Do you need to be your customer?

It's easier if your business solves a problem you can relate to, but what happens when you outgrow it, asks entrepreneur Richard Walton.

by Richard Walton
Last Updated: 06 Apr 2017

In the course of my twenty-year career as an entrepreneur, I've been through my fair share of successes and failures. I started out as a bright eyed twenty-one-year-old, confident, innocent and blissfully unaware of what lay ahead. In those days, there wasn't much information available to entrepreneurs, in fact, I'm not sure I even realised that's what I was becoming.

If there's one benefit to getting older it's retrospect. I have founded four successful companies which I still own or part own, and when I reflect on what made those work there seems to be a common theme. In every case, I was my own customer. I understood, first hand, what my customers needed, because it was what I needed. I didn't have to pretend I felt their pain, because I truly felt it.

Think about it like this: usually you know when someone's trying to cut you a dodgy deal because something seems insincere about their sell, they don't believe it, so you don't believe it, but when they're truly passionate, you're more likely to trust them.

In 'Breakthrough Entrepreneurship', Jon Burgstone and Bill Murphy Jr. suggest the best way to find a business idea is to search for the pain and then focus on the ‘healing’, or in other words the solution. However, they say that it's not just about ‘identifying what the pain is, but also figuring out when people feel it most pressingly. It’s almost always easier to sell a solution to a current, intense pain than to solve something less acute.’

When you're talking about a product, clothes, for example, to call a customer's need ‘pain’ seems a bit overly dramatic, but it's a useful term in that it implies intimacy. Pain is an individual experience and the number one rule is to always treat your customer as an individual, right? They need to feel like you're talking directly to them and that you've felt what they've felt, which is very tricky to achieve if you're a forty-year-old man trying to sell maternity wear to mothers. Somehow, it sounds less convincing.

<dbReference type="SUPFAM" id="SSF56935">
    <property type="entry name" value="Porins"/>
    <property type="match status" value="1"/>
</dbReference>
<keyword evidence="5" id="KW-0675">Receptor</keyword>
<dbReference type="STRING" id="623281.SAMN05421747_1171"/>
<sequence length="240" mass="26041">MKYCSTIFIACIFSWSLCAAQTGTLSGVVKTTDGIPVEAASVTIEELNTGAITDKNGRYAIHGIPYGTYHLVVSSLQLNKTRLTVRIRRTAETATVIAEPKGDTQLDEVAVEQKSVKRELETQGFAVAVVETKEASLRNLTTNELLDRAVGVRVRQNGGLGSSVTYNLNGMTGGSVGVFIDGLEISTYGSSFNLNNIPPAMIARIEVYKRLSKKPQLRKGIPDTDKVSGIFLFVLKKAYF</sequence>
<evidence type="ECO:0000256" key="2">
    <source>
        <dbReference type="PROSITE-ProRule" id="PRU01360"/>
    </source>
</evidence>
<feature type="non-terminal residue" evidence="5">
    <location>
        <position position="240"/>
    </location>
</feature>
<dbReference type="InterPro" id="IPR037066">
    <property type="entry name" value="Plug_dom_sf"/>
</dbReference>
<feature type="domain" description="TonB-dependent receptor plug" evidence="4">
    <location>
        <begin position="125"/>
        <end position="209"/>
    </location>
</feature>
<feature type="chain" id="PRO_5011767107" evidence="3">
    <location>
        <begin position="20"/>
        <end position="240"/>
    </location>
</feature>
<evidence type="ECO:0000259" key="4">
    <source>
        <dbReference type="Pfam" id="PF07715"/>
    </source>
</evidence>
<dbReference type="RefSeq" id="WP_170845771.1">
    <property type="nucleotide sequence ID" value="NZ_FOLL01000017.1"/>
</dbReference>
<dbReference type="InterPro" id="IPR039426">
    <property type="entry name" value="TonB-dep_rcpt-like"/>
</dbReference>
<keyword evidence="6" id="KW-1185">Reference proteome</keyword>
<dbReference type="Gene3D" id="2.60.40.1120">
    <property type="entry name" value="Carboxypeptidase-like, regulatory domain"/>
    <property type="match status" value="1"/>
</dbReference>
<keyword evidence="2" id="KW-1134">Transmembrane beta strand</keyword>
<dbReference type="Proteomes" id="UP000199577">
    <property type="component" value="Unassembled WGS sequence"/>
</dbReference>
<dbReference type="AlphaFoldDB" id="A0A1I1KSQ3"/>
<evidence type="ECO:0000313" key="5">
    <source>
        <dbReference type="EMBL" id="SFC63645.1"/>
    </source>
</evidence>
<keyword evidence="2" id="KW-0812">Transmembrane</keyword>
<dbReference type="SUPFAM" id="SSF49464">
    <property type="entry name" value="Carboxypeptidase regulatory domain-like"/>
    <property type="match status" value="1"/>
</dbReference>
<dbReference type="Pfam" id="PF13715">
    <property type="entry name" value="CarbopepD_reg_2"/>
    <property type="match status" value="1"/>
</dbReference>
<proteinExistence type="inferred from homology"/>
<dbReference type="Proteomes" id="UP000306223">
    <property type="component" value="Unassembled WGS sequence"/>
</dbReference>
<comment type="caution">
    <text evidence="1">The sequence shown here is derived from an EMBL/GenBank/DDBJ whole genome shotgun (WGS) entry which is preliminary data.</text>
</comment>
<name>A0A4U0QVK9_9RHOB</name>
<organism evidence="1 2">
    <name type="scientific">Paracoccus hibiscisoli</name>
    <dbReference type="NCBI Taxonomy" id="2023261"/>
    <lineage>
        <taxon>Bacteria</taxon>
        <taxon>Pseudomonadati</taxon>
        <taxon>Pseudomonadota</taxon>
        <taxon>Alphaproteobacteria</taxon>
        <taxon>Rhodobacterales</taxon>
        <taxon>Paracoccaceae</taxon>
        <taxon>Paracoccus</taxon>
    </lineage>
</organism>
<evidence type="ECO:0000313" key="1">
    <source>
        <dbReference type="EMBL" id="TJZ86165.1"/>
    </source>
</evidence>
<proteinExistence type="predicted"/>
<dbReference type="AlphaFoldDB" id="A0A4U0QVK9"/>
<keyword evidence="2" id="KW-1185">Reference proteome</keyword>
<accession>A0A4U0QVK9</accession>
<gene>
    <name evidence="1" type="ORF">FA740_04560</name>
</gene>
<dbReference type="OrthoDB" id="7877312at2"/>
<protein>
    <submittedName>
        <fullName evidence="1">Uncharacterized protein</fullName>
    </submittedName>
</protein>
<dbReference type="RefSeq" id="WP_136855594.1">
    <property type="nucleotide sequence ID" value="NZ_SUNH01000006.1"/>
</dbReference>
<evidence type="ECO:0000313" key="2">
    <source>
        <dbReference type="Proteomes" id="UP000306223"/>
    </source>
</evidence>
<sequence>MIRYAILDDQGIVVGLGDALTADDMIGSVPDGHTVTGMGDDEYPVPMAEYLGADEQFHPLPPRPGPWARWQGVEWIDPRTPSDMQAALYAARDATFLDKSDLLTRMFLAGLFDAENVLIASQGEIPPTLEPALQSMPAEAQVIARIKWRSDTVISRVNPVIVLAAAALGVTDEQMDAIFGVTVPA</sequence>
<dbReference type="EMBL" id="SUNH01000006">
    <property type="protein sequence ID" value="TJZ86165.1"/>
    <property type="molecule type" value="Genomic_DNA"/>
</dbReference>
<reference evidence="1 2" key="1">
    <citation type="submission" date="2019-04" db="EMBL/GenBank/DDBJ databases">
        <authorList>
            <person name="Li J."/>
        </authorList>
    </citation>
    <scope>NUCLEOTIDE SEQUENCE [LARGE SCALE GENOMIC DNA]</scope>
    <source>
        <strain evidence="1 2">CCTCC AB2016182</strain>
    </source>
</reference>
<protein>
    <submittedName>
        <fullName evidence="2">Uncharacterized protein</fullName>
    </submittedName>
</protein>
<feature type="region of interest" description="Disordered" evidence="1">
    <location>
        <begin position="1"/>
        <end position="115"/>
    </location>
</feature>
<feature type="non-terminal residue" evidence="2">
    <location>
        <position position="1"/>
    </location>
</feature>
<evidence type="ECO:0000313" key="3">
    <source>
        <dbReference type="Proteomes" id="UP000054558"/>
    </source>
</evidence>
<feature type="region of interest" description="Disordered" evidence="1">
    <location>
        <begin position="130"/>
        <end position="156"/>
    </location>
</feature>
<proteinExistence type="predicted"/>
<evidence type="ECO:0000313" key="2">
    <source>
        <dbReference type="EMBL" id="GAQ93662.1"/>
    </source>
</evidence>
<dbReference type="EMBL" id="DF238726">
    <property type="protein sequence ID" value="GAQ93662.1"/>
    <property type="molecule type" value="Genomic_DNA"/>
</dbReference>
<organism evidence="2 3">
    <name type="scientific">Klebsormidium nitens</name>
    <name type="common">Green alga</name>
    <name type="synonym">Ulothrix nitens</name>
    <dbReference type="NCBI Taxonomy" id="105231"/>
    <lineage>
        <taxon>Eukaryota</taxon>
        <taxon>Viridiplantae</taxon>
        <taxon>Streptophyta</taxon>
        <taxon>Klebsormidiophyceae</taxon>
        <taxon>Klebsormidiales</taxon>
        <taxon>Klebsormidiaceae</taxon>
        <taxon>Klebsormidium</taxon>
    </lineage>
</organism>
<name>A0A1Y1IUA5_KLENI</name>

Okay so we've established that empathy is essential, but what happens when you outgrow your customer? I set up my first company, GVI, when I was fresh out of university, living on an island off Honduras as a diving instructor. My customer then and now is adventure hungry youngsters who want to experience new cultures and leave an impact on the world by volunteering their skills to communities who need them.

Now, I'm forty-one years old, married with four children. Whilst I like to consider myself relatively adventurous, my priorities have shifted. I no longer want to take the same risks and instead of setting off an expedition to ‘find myself’, I'm trying to find ways to improve my work life balance and provide for my family.

I'm never going to be able to properly relate to a twenty-year old, but that's when focused recruitment becomes even more crucial. You have to hire your customer. They're the ones who can handle the sales when you can't identify first hand anymore and they're the ones who can help you maintain empathy and enthusiasm for an idea you've outgrown.

The technology industry, for example, notoriously hires young employees. A study by PayScale worked out the median age of workers at many of the most successful companies in the technology industry, along with information on gender and years of experience, and discovered that Facebook and Google were amongst those with the youngest workers, averaging 28 and 29 respectively.

‘The firms that are growing or innovating around new areas tend to have younger workers,’ said Katie Bardaro, the lead economist at PayScale. ‘Older companies that aren’t changing with the times get older workers.’ The main customers of Facebook and Google are the younger generation who are savvy with social media and are constantly pushing the boundaries of technology to make their lives easier and more efficient. To keep up with the demand they have to hire employees who are experiencing the same struggles so that they can predict the next issue that needs solving before their competitor does.

So where does that leave us? If you're searching for a business idea my advice would be to first ask yourself where you're struggling, find something that really frustrates you or makes your life difficult and then look for the solution. You'll instantly feel passionate about it because you will have just made your own life a little bit easier. It's an easy sell.

If you're concerned about outgrowing an idea, focus on the people you hire. Whilst skills and expertise are important, they won't mean much if they can't relate to your solution. Look for genuine enthusiasm and excitement. Customers always know when you're not really in it.  

Richard Walton is the founder of virtual PA company AVirtual, and travel company GVI. 

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